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Davis, California

Saturday, April 13, 2024

Turn up the volume

A new start-up company has emerged from UC Davis and is looking to make a name for itself in the world of consumer technology. The company’s name is Dysonics, and it is the result of work done by a UC Davis professor and an alumnus of the College of Engineering.

The product the company is aiming to sell is one that most college students use daily: headphones.

“Everybody is now using headphones with mobile devices; their usage is exploding,” said Ralph Algazi, professor emeritus in the department of electrical and computer engineering and founder of Dysonics.
The company was founded in 2011 with the help of the Engineering Technology Transfer Center (ETTC) at UC Davis and is looking to provide a better experience for headphone users by providing a dynamic rather than static sound.
“Commonly, when wearing headphones the sound follows your head movements,” Algazi said. “This is not what happens without headphones, where the sound that was in front of you will be behind you if you turn around.”
One of the problems that some headphones have is that they try to adapt sounds from loudspeakers over to headphones, leading to a product that is not creating a truly tailored experience. Algazi’s technology seeks to change that.
“The technology is not aimed at the reproduction of sound and music over loudspeakers and then adapted to headphones,” Algazi said. “It is designed specifically for presentation over headphones.”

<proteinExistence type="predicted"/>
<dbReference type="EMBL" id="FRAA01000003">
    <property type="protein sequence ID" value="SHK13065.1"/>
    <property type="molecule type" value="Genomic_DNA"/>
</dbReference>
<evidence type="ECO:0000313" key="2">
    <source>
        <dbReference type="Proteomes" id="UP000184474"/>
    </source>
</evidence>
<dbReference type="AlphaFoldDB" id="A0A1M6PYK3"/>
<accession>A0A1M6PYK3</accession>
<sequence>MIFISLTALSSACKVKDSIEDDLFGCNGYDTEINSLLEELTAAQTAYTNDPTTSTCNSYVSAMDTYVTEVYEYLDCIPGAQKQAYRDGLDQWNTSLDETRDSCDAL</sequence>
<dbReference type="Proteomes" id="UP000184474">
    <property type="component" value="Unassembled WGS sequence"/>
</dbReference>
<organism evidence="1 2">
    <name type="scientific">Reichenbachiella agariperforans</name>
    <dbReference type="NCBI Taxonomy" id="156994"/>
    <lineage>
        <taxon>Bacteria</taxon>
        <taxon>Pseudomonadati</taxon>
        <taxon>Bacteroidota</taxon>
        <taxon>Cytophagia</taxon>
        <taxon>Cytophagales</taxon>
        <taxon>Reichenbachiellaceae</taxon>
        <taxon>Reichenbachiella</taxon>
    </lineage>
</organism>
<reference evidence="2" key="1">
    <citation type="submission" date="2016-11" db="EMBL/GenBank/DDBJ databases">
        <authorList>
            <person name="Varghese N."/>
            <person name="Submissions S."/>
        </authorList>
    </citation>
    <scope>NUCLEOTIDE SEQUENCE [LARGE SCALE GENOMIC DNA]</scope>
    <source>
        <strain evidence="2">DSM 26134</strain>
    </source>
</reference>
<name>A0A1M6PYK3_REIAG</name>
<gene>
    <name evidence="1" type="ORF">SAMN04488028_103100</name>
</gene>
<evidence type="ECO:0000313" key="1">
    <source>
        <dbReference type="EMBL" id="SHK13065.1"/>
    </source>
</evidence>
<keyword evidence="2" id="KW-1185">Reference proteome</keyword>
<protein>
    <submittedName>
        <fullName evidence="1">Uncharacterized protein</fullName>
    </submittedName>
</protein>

According to Algazi, part of the reason why the headphones are good is due to new miniature sensors that have been made available by technological advancements.

“What you experience with our technology is much closer to the sound you would hear when not wearing headphones,” Algazi said.

Algazi said the company has reached the point where it can operate on its own and is no longer dependent on the help of the ETTC.
Dushyant Pathak, associate vice chancellor in the office of research, said that the ETTC is a crucial resource to companies in the early years.
“Dysonics is an interesting company incubated in the ETTC,” Pathak said. “A company is in its most vulnerable state in its formative years, where capital is of concern.”
According to Pathak, one of the main goals of the ETTC is to help take high-quality research and bridge the gap between academics and commercialization through the University.
According to the government website for the Small Business Administration (SBA), small businesses in California totaled 3.4 million in 2009.

“They represent 99.2 percent of all employers and employ 51 percent of the private-sector workforce,” according to the SBA website.

According to the SBA, small businesses – like Dysonics – are crucial to California’s “health and well-being.”

“It [Dysonics] is a very good example of how you can shepherd and nurture a company in a fledgling state, when it hasn’t been established yet,” said Pathak. “I have every expectation based on the early founding team that it [Dysonics] will continue to grow and be successful.”

Dysonics is seeking to have the product prepared by September and is targeting portable devices.

ERIC C. LIPSKY can be reached at science@theaggie.org.


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